Quarantine order for fliers from Italy, South Korea, China and Iran
Passengers from Italy, South Korea, China and Iran, where many people have died after being infected with the coronavirus, will be “quarantined” even if they don’t have fever, officials at the Calcutta airport said on Monday.
The airport health department took the decision, aimed at preventing any spread of the virus, following an order from the state health department, the officials said.
“Airport health officials have told us, following a directive from the state health department, that any passenger arriving from Italy, South Korea, China and Iran will be quarantined,” an airport official said.
A state health department official used the term “home surveillance”. Anyone arriving in the city from the four countries will be under home surveillance for 28 days, during which he or she will be confined in a room and doctors will monitor the health periodically, the official said.
The duration of home surveillance is likely to be reduced to 14 days, some officials in the health department said.
The airlines have been asked to notify the health office at the airport about all passengers arriving from these countries.
They have also been advised by the bureau of immigration to not bring passengers from Japan and South Korea who have opted for visa on arrival.
Till last week, international passengers arriving at the airport were subjected to screening and anyone found running a temperature or suffering from cold and cough were sent to Infectious Diseases Hospital in Beleghata.
Calcutta’s direct air link with China has been suspended. The city does not have any direct flight to Italy, South Korea and Iran, either.
“Passengers are arriving in Calcutta from these countries through other airports. We are not taking any chance,” said a health department official.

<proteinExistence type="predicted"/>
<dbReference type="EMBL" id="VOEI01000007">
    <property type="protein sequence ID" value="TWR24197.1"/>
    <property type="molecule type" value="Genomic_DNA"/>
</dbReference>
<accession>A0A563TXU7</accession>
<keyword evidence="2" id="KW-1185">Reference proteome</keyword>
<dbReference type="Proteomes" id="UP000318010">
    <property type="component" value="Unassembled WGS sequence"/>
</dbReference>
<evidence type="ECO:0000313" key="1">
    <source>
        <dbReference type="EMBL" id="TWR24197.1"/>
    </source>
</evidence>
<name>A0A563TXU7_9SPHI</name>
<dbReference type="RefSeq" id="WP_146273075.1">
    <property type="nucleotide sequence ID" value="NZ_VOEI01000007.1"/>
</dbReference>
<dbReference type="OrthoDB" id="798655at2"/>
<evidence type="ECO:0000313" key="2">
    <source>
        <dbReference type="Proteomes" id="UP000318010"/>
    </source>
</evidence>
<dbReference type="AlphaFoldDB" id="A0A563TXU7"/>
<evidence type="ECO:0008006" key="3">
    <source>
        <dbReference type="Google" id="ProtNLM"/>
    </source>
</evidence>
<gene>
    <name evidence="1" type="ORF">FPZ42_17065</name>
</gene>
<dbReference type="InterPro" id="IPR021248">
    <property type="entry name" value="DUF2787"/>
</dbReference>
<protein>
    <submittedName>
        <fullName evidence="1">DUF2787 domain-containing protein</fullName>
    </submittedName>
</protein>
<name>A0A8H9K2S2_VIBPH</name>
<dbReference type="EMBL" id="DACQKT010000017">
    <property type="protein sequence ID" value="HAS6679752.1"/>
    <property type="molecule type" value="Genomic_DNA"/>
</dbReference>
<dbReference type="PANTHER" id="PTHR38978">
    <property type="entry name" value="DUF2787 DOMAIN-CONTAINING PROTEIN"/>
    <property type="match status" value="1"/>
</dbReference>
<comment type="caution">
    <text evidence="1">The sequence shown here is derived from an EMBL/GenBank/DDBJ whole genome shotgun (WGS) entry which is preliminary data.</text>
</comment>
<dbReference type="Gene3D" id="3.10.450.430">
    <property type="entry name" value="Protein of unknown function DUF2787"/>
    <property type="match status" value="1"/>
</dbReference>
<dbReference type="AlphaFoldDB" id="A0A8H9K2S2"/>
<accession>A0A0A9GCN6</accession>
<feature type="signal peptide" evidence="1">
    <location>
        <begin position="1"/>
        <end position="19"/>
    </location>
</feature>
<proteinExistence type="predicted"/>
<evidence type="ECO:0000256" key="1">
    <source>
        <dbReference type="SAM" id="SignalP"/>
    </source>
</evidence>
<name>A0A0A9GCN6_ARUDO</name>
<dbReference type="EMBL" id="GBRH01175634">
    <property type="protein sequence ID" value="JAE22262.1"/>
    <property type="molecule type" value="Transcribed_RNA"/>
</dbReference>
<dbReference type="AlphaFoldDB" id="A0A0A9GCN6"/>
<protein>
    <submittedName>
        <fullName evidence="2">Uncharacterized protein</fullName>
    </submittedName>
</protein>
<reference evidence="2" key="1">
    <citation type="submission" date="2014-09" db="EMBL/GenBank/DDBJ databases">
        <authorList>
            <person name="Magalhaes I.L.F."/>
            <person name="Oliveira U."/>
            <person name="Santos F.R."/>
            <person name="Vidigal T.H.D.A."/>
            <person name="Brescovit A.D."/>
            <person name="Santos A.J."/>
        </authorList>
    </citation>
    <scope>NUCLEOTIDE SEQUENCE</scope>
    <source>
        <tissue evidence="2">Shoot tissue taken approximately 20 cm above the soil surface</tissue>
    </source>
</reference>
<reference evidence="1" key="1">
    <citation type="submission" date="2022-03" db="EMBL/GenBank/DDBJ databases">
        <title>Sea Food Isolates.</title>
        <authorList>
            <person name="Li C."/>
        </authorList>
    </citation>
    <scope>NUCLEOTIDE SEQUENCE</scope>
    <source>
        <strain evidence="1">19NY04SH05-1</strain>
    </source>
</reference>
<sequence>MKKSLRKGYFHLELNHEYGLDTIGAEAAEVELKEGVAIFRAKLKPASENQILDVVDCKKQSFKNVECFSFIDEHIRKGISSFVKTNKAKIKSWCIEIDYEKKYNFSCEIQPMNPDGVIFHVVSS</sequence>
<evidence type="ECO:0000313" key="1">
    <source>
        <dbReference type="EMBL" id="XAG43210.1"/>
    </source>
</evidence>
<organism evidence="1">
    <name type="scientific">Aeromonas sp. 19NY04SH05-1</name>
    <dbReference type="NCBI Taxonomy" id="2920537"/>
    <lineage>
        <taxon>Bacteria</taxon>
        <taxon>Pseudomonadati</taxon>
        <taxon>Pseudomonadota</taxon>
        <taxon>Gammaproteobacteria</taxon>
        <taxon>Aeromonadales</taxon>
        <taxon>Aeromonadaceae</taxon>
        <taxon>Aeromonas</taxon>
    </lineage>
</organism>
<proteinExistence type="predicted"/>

Many from Calcutta travel to Italy for business, tour operators said. Most of them are cancelling their visits.
Calcutta-based leather goods exporter Raj Shekhar had gone to Frankfurt, Germany, last week to take part in a leather goods manufacturers’ fair. From there he was to fly to Italy on Sunday.
“The importer I was supposed to meet advised me not to go there. So, I cancelled the trip and stayed back in Germany. I want to return home at the earliest,” Shekhar told Metro over the phone from Frankfurt.
A group of students who came from Japan to study Bengali at Jadavpur University has decided to fly back home ahead of schedule because the Japanese government is cancelling inbound flights from Asian countries.
The 12 students from the department of foreign studies at Tokyo University were enrolled on a five-week course that was to end on March 6. They had booked tickets on March 7 and 8 for their return home.
“They said this afternoon the flights on both days have been cancelled. They have rebooked on March 3,” a professor at JU said.
The Calcutta airport, like airports in other cities, has been witnessing a steady decline in international travel following the coronavirus outbreak. An official said there had been a 25 per cent dip in number of international passengers from Calcutta since January.
Thai Airways has decided to reduce the frequency of its service from the city and will not operate its flights between Calcutta and Bangkok on Tuesdays this month.
“The number of passengers is going down because of a dip in international travel due to coronavirus spread. So, we have decided to cancel one weekday flight,” said a Thai Airways official. If the number of passengers dropped further, he said, the airline will replace its Boeing 777-200 series aircraft, which can seat 300 passengers, with a smaller one.